“In any other era, in any other time, with any other people, this would be crazy. But it’s this era, at this time, with these people; so it’s happening”.
Those were the words of Rick Tumlinson as he opened the Space Technology segment of the Hello Tomorrow Summit last week in Paris. He was referring to the work of his company Deep Space Industries, who are building the technologies which will allow us to mine asteroids, but the same sentiment seemed to ripple through each and every startup, speaker and delegate at this DeepTech and Science gathering of minds.
Hello Tomorrow was set up in 2011 as a non-profit organisation aiming to bridge the gap between science entrepreneurs, investors and corporates. Fast forward to 2016, and they’re hosting an annual Global Summit in Paris, are active in 45 different countries with local events, and are running the Hello Tomorrow Challenge, a global startup competition, attracting nearly 5,000 startups across 112 countries. To date, €65 million has been raised by Hello Tomorrow’s finalists, and it’s safe to say they are raising the profile of deep tech and science as entrepreneurial endeavours.
For those who follow the tech conference season or frequent the likes of SXSW, CES and Web Summit, visionaries getting up on stage to lament about the future is nothing new. But what felt different at Hello Tommorrow, was that these ‘crazy’ ideas of what our future might look like were actually made real. This wasn’t a conference with a few ‘future of x’ panels mixed in amongst case studies and ‘how-to’s; these startups, entrepreneurs, scientists and corporate innovation teams are building the technologies and businesses which will actually move us forward.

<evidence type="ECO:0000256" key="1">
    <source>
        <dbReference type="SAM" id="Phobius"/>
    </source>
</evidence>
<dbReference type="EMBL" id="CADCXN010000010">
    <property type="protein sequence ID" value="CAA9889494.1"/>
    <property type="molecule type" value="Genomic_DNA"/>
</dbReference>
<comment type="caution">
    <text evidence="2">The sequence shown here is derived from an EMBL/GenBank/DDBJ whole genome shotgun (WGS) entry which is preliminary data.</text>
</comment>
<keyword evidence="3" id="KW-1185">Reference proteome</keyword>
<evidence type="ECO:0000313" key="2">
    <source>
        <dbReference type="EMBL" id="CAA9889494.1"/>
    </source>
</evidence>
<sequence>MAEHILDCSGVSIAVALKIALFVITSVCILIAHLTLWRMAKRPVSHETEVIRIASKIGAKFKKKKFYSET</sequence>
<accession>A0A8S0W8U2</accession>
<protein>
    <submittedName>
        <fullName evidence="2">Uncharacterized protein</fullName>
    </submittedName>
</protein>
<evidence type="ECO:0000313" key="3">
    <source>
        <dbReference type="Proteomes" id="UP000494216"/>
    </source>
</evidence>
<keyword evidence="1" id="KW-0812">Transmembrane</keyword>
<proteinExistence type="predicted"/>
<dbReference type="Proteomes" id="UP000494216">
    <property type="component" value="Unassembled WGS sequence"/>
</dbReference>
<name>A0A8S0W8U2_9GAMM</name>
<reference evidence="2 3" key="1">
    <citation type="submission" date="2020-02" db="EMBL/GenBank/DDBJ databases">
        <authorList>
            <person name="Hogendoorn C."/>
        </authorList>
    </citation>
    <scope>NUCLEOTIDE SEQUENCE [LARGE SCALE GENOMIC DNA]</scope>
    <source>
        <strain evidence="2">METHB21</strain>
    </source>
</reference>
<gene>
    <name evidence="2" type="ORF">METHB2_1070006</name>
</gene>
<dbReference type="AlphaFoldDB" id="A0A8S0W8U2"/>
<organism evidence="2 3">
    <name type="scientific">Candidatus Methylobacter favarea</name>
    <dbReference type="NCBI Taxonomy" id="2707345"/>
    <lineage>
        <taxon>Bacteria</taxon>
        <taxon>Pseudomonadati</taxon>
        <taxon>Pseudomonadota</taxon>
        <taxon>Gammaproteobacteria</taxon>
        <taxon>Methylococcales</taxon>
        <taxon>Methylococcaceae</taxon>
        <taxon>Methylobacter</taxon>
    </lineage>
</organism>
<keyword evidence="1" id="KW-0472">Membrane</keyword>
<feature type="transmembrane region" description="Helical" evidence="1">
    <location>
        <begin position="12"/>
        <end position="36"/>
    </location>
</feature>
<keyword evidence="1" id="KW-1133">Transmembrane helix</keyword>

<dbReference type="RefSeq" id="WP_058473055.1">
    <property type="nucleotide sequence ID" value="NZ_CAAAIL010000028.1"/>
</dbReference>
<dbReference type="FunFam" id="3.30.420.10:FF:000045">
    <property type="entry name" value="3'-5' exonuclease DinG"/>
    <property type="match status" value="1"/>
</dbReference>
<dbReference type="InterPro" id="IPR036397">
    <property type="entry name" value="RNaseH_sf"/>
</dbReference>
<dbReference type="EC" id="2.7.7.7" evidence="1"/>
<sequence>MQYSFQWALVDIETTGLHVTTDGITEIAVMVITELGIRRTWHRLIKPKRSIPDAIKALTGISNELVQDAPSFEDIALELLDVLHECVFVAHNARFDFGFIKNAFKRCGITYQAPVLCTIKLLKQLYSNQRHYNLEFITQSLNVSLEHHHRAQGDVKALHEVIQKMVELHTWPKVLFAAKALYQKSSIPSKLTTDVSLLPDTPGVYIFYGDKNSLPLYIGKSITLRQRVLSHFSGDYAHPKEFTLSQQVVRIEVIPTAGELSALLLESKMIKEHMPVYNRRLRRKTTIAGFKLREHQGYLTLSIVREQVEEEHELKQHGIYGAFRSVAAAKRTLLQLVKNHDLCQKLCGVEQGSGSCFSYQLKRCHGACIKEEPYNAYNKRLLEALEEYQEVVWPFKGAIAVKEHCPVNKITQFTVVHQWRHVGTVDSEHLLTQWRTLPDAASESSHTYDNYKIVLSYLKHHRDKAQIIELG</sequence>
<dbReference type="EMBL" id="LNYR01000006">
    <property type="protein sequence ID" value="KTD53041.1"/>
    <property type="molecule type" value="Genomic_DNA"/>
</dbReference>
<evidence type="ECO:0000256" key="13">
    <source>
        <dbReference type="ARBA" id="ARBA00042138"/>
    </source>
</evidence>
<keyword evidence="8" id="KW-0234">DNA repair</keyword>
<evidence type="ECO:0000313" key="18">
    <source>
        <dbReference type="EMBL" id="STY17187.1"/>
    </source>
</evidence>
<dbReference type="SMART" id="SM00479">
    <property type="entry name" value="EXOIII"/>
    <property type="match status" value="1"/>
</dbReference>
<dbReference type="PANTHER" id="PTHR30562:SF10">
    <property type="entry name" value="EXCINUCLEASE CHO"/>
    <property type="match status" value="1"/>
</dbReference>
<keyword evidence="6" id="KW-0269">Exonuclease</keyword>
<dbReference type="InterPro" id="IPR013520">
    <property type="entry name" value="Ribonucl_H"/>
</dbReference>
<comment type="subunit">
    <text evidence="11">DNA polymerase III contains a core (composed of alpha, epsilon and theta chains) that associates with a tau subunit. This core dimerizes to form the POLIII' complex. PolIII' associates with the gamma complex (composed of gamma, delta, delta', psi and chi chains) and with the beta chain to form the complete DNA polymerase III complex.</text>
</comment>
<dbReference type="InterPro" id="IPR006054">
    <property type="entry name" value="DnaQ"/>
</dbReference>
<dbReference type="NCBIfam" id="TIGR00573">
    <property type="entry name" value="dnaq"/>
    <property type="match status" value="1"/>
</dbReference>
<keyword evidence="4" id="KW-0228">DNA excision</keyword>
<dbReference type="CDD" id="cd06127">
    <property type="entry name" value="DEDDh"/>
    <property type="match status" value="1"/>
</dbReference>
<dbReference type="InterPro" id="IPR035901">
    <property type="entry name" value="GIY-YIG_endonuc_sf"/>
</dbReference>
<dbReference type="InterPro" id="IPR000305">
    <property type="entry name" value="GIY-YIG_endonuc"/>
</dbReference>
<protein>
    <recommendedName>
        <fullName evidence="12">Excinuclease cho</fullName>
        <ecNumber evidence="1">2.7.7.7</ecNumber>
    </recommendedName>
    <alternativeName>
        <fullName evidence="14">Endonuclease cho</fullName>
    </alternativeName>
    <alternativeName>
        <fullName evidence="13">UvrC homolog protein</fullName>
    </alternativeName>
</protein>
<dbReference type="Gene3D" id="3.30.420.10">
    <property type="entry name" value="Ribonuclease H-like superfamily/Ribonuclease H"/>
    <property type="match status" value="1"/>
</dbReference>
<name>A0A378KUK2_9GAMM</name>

It was difficult not to be excited when one minute a biotech founder pulls a ‘Steve jobs’ and produces a DNA sequencer out of his pocket; and the next a physicist is taking the audience through how to power space vehicles with antimatter. From drones that can smell, to coating satellites with glue to collect space debris, ‘crazy’ ideas were the foundation of every talk, pitch and meeting at Hello Tomorrow. It’s not every day a flying car wins a startup battle, after all.
But Frank Salzgeber, Head of Tech Transfer at the European Space Agency, said that the deep tech and science field was like the Adams family – the industry is full of characters and within the network, the crazy ideas make sense; but to the outside world, they are ‘freaks’. Salzgeber’s joke went down well, but he raised an important point – getting people to take these innovative solutions seriously is a difficult battle.
There aren’t many gatherings pairing entrepreneurs in the scientific ecosystem with policy makers, funders and corporates. The vast majority of startups and ideas presented at Hello Tomorrow could be world changing, but the question is not how worthy they are, but rather at what pace can they scale. As Salzgeber explained: it’s not the people who propose the mad ideas first, it’s the ones following close behind in second and third who really create change once the ideas become more accepted.
The tone of the conference was ‘visionary, but do-able’, and the talks were refreshingly open, thorough and well-communicated. The scarcity of the usual ‘innovation people’ was both frustrating yet unsurprising – though in some ways did make the conference have a community feel, resulting in meetings with key decision makers being much more accessible.
Hello Tomorrow was a summit of optimists – a place for those who not only know the future can be better but actively go and build it. This was a conference of making the crazy, real; and the science industry would do well to have more of these kind of gatherings throughout the year.
Rick Tumlinson walked off stage to a fitting quote on screen from Margaret Mead, which truly summarised the Hello Tomorrow summit:
‘Never doubt that a small group of thoughtful, committed citizens can change the world: indeed it’s the only thing that ever has’.